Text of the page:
Just spent an hour in a raging conversation. Do country music fans care about fidelity? Not marital fidelity, we all know how they feel about that. Musical fidelity — the quality of the sound they are hearing!
If you pick up an old Playboy magazine from the 1970’s you’ll notice one thing, besides the different grooming habits of the models. The magazine is chocked full of high end audio advertisements. Speakers. Turntables. Cables. Preamps. It’s astounding. Before the advent of the computer, high income nerds had one place to focus their attention and disposable income, hi-fi.
We’re all aware of the revolution that happened when Walk-Man’s appeared in the 1980’s. Suddenly music was portable, and how it sounded mattered a lot less than where you could listen. I remember the sheer joy when my parents bought me a portable eight-track player. I used to pop in a Ted Nugent 8-Track and carry the player into the bathroom while I took a shower. The idea that I could take music into the bathroom was AMAZING to me.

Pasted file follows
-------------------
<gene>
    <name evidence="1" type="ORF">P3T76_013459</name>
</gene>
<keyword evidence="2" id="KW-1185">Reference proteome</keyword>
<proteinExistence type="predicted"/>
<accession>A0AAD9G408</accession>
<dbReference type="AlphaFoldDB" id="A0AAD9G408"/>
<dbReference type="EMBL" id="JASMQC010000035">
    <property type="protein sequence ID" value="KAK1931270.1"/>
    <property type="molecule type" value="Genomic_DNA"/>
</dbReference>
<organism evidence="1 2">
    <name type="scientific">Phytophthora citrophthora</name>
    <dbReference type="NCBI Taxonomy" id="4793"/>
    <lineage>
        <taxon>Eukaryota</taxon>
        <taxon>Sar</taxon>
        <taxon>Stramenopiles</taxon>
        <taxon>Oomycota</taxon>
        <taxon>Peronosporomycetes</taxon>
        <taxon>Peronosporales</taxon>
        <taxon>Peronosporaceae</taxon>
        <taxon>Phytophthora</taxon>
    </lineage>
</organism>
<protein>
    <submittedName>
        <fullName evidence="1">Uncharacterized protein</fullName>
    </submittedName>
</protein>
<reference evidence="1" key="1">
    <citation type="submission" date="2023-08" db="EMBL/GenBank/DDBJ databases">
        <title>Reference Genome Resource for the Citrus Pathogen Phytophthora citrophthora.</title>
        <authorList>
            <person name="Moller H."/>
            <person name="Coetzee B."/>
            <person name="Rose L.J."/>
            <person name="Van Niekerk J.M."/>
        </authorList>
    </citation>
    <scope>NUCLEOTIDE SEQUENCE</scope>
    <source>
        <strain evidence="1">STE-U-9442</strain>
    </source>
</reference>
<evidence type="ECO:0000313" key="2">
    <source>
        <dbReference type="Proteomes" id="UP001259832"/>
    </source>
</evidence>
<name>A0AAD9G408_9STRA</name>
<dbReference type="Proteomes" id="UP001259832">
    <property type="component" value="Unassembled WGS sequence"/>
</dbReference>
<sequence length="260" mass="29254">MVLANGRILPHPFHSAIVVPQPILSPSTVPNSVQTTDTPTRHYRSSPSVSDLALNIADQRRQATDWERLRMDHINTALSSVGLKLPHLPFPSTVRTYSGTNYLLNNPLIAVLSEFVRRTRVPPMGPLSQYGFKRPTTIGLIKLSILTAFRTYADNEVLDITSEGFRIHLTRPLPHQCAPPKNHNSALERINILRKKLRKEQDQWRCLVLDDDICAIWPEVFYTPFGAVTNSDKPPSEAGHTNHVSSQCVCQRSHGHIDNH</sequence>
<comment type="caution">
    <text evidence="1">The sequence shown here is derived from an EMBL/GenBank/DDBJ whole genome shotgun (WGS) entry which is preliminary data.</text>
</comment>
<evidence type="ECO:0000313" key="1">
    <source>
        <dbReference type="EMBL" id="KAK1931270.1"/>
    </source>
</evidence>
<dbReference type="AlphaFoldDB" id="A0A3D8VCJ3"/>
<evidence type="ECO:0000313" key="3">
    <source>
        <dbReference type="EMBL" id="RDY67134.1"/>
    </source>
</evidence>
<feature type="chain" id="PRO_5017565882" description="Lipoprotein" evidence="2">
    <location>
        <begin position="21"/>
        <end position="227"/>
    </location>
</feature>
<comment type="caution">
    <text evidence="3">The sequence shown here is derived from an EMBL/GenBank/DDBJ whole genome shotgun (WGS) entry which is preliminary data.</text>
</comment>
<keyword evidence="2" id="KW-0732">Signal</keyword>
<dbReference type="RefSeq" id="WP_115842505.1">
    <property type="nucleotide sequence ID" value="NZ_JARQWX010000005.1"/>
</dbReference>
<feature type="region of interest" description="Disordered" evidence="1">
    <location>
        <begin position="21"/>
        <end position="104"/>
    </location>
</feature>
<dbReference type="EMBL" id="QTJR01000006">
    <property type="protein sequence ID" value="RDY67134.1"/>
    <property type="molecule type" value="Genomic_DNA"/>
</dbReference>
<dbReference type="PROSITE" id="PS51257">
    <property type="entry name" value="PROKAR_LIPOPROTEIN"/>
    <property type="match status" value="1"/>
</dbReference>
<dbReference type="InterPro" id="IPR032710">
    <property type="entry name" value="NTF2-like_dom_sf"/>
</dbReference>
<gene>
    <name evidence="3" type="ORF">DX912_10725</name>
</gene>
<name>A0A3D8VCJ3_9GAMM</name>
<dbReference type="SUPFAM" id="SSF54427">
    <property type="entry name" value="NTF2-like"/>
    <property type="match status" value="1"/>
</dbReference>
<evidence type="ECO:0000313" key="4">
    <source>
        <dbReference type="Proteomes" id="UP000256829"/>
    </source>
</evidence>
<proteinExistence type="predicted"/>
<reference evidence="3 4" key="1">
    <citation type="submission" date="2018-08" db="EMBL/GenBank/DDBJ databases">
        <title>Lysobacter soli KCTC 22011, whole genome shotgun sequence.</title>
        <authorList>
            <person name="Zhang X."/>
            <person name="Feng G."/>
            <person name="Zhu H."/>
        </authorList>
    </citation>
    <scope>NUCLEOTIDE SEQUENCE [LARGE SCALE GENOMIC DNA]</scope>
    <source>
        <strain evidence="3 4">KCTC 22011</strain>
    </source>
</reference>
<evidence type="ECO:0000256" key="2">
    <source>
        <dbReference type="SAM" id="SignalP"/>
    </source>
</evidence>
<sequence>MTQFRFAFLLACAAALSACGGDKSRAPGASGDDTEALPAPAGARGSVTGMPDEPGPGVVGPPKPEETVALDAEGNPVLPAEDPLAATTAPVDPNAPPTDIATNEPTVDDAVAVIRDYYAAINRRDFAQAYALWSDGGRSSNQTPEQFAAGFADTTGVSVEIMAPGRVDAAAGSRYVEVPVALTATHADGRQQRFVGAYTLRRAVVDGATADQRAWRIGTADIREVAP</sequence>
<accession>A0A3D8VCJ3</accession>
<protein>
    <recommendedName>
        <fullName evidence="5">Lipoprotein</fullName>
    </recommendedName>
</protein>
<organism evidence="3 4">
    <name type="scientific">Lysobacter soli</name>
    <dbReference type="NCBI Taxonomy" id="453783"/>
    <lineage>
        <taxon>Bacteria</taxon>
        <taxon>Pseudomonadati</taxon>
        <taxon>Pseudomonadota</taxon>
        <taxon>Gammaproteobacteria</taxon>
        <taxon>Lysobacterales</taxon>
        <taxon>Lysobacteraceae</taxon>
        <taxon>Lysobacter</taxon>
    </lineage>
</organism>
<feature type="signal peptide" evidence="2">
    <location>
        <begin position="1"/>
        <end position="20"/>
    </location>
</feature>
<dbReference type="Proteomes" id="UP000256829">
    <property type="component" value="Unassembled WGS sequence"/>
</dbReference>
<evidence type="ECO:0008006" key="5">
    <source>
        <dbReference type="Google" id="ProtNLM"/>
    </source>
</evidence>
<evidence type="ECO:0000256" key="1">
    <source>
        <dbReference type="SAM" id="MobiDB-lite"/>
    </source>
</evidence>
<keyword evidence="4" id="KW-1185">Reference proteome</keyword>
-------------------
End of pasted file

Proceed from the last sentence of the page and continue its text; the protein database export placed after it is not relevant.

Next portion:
CD’s appeared in the early 80’s as well. True the early mastering on those CD’s was terrible, but over all the WAV file that a CD used was a high quality format. YES, entire books have been written arguing about whether a CD sounds better or worse than vinyl, but compared to what was coming…the CD was sonically solid.
THEN, we got the MP3, and let’s just say since then it’s been pretty bleak from a mass-use stand point. Ear buds. Jambox. It makes those AM transistor radios from the 60’s look good.
The moment that the convenience of music overtook the quality of the sound, we built a generation that doesn’t appreciate great sound because they’ve never had it. Trust me. If you’re in the studio when you hear a piece of music being recorded and you then listen to that music via MP3 and ear buds…it isn’t the same music.
Recently, indie rock buyers have begun to move in the direction of vinyl, which is a format that sounds much better to my ears. There are now people sitting in homes listening to high quality systems in greater numbers than in decades, but what about the country music public? I must admit, in my experience, they don’t tend to be the cutting edge in format or fidelity. Many of my friends who make rock music are contemplating a CD-Free world, using download and vinyl instead. For an Americana artist that feels miles away. What do you think?